Mr. Putin and Mr. Xi were born only eight months apart — Oct. 7, 1952, and June 15, 1953, respectively — and both were children of Communist powers that rose out of the catastrophic convulsions of war and revolution. They idolized their fathers, veterans of those conflicts, and were inculcated in the Marxist-Leninist view of world affairs.

Mr. Xi’s father oversaw China’s cadre of Soviet experts and visited the Soviet Union in 1959, bringing back gifts for his son that were later destroyed during the Cultural Revolution, according to Joseph Torigian, an assistant professor at American University and author of a forthcoming biography of Mr. Xi’s father, Xi Zhongxun.

Mr. Xi has recalled in interviews that he grew up reading Russian literature and was inspired by a minor character in “What Is to Be Done?” the 1863 novel by Nikolai Chernyshevsky, who sleeps on a bed of nails.

“They have very similar views of the role of history in politics and how attacks on their own history are seen as treacherous and dangerous,” Mr. Torigian said of the two leaders.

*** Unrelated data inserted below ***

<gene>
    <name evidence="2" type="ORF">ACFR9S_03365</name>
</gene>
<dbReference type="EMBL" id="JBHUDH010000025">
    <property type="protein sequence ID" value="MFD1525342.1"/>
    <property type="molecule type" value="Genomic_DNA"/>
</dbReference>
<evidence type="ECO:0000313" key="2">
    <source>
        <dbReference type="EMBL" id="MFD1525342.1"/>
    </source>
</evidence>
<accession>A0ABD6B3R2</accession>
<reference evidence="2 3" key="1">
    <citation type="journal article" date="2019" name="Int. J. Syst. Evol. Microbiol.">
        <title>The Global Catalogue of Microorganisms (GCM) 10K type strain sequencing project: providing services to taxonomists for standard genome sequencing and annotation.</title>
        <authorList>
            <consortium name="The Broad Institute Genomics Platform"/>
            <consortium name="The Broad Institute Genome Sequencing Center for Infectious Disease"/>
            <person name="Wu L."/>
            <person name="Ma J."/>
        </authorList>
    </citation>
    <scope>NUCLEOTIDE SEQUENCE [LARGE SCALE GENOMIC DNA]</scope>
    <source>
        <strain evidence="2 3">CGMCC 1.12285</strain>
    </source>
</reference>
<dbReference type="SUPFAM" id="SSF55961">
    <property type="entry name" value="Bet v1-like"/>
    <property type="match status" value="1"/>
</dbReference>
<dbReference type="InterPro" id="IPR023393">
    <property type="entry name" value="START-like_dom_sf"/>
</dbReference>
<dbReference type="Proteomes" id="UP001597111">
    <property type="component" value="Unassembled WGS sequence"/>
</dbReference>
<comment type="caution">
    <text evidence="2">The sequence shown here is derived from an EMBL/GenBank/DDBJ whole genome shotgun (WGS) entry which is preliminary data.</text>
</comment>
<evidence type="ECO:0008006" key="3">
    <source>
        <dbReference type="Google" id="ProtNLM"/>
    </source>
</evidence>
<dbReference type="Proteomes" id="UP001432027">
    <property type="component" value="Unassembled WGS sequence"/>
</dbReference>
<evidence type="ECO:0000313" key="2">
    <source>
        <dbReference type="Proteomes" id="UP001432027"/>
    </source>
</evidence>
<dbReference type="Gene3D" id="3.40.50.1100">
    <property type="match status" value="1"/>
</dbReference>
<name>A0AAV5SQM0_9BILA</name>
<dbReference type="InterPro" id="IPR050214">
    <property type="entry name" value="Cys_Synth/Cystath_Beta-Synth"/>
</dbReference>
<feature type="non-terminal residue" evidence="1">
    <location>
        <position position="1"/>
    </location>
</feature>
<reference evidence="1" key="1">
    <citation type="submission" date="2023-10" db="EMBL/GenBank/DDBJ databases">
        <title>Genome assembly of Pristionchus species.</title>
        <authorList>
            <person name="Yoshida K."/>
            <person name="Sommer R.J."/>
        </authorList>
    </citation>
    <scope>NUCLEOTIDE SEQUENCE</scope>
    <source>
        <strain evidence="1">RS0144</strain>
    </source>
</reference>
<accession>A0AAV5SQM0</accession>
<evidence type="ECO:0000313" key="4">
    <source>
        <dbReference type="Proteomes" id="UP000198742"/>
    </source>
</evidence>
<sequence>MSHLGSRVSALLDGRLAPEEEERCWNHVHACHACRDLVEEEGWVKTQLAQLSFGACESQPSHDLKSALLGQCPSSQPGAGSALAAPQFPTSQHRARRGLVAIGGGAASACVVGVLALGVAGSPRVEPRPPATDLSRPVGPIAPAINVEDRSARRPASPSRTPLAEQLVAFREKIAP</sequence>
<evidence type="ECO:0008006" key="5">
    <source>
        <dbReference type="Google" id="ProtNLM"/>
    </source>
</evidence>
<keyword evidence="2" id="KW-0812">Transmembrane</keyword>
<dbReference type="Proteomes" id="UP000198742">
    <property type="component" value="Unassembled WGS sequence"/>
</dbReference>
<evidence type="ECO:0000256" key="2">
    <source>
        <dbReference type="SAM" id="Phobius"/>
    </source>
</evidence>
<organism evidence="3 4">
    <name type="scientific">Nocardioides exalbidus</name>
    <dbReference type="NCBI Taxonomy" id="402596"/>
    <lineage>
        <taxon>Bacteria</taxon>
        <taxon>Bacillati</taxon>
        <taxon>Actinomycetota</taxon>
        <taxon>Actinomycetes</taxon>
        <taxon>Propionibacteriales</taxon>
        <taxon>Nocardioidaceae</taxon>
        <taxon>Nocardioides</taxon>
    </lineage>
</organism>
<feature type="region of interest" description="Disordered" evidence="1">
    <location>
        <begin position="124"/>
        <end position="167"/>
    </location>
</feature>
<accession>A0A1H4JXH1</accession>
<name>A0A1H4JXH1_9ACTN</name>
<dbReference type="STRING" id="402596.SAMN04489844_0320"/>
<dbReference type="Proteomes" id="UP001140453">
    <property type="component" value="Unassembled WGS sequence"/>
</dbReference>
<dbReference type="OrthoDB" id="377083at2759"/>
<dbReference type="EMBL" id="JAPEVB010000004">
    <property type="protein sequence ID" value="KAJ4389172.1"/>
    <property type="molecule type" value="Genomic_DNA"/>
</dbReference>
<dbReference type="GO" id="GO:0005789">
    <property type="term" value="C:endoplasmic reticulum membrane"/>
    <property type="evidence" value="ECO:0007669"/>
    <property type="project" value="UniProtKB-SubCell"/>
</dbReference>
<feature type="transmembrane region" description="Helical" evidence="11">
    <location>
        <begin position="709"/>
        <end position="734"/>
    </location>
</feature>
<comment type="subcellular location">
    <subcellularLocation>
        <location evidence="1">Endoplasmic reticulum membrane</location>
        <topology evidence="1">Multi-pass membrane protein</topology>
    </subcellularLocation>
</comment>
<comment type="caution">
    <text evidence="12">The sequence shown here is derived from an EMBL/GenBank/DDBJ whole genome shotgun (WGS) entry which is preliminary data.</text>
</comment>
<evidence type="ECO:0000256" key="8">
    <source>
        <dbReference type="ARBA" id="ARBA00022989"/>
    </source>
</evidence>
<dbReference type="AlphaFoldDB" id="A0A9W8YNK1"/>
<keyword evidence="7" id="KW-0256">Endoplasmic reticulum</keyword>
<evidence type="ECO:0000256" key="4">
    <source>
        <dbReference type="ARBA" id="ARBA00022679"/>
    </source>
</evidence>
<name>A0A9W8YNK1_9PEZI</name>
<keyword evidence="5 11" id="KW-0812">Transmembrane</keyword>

Both ended up in government service, Mr. Putin as an intelligence officer in the K.G.B. and Mr. Xi as a regional party functionary after the political rehabilitation of his father, who had been imprisoned during the Mao era, accused of spying for the Soviets.

Sergey Alexsashenko, who was a deputy chairman of the Russian central bank during Mr. Putin’s rise in the 1990s, said there was a key difference between the two leaders’ biographies.

Mr. Putin, he noted, served in the intelligence service when the Soviet Union was entering its inexorable decline in the 1970s and 1980s, while Mr. Xi joined the government ranks as China’s transformation from impoverished nation to global economic powerhouse began.

“For Xi, the history of China while he’s a mature man is a history of success,” Mr. Alexsashenko said. “He wants to move ahead with this rebuilding for the future. For Putin, all good was in the past.”

The experience that most closely binds them is the global political turmoil of 1989, beginning with the protests in Tiananmen Square in Beijing that China crushed, followed by the demonstrations that toppled the Soviet Union’s satellite states in Europe.

Mr. Xi, then an official in Fujian Province, warned in a party newspaper that democracy without restriction meant “no constraints or sense of responsibility.”